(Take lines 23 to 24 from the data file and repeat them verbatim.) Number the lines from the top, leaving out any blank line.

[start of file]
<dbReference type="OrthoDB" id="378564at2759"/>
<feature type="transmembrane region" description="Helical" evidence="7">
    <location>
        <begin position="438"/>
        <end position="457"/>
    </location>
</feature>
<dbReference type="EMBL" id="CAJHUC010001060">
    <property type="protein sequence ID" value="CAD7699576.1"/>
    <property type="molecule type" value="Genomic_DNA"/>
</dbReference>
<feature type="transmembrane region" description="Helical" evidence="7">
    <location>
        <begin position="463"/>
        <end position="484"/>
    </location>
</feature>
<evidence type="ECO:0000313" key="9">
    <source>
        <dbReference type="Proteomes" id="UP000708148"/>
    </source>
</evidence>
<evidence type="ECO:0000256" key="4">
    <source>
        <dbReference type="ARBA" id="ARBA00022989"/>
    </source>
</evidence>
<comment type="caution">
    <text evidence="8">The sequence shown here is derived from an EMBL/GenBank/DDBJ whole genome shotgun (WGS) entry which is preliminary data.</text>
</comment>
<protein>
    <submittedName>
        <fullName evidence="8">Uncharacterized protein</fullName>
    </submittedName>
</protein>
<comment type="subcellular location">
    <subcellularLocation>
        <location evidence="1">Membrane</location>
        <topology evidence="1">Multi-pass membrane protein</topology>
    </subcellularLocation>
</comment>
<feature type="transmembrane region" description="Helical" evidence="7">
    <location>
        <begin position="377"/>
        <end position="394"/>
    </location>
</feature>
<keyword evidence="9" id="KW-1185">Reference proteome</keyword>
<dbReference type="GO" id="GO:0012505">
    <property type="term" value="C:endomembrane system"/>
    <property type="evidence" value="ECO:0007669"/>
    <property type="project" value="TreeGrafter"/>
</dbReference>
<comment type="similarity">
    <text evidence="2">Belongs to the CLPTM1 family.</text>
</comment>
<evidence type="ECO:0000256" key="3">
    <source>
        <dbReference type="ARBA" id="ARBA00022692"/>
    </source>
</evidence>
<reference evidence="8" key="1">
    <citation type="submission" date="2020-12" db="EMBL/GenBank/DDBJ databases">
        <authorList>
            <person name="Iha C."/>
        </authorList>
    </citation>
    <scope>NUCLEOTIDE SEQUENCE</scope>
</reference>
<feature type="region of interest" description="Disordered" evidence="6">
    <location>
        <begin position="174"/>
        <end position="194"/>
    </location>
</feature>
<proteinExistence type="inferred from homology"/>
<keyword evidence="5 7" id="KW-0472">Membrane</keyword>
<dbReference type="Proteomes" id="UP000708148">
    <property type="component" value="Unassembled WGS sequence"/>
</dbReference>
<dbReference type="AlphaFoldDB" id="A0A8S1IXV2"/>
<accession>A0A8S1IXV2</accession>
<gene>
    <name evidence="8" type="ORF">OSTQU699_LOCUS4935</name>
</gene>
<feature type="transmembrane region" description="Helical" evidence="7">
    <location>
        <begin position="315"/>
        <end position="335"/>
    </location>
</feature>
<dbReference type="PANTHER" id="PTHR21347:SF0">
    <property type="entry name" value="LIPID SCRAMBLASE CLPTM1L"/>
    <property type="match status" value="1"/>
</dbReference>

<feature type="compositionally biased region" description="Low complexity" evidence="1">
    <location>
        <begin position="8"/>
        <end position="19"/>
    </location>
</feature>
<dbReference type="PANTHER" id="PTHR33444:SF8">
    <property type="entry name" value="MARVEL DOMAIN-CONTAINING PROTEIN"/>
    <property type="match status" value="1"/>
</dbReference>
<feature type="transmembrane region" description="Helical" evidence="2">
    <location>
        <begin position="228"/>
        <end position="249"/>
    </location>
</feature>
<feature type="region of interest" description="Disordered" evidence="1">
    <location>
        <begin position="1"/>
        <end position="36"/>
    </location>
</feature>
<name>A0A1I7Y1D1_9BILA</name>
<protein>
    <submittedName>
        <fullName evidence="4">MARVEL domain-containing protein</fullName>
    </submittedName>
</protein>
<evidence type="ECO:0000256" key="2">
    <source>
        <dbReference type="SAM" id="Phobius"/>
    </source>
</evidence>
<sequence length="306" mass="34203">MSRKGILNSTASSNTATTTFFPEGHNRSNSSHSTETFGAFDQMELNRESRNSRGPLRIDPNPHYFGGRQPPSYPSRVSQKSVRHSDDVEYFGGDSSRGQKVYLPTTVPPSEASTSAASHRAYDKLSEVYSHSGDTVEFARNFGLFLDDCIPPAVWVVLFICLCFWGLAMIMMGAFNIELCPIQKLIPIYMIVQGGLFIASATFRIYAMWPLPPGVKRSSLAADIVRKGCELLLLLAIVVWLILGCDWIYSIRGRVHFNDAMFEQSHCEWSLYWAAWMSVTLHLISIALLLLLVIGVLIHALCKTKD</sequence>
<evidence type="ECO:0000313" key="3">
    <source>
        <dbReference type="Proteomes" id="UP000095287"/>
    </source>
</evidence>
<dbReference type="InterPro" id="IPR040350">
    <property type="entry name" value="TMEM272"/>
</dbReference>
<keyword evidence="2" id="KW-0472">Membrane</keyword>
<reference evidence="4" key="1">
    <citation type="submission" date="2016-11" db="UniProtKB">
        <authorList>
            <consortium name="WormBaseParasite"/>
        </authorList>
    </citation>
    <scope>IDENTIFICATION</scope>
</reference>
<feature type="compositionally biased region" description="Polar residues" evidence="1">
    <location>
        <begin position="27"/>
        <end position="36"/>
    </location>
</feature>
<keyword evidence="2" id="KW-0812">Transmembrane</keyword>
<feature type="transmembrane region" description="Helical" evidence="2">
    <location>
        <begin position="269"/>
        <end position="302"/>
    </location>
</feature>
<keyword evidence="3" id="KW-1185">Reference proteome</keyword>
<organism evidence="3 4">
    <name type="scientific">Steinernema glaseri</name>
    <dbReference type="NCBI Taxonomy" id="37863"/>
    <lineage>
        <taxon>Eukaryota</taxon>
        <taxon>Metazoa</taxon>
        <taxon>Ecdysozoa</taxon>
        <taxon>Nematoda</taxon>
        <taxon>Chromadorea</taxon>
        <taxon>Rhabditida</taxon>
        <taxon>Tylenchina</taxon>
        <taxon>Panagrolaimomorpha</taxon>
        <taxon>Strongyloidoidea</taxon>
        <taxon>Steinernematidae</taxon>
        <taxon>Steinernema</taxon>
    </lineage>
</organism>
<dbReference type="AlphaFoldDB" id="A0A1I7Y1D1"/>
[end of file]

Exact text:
<evidence type="ECO:0000256" key="4">
    <source>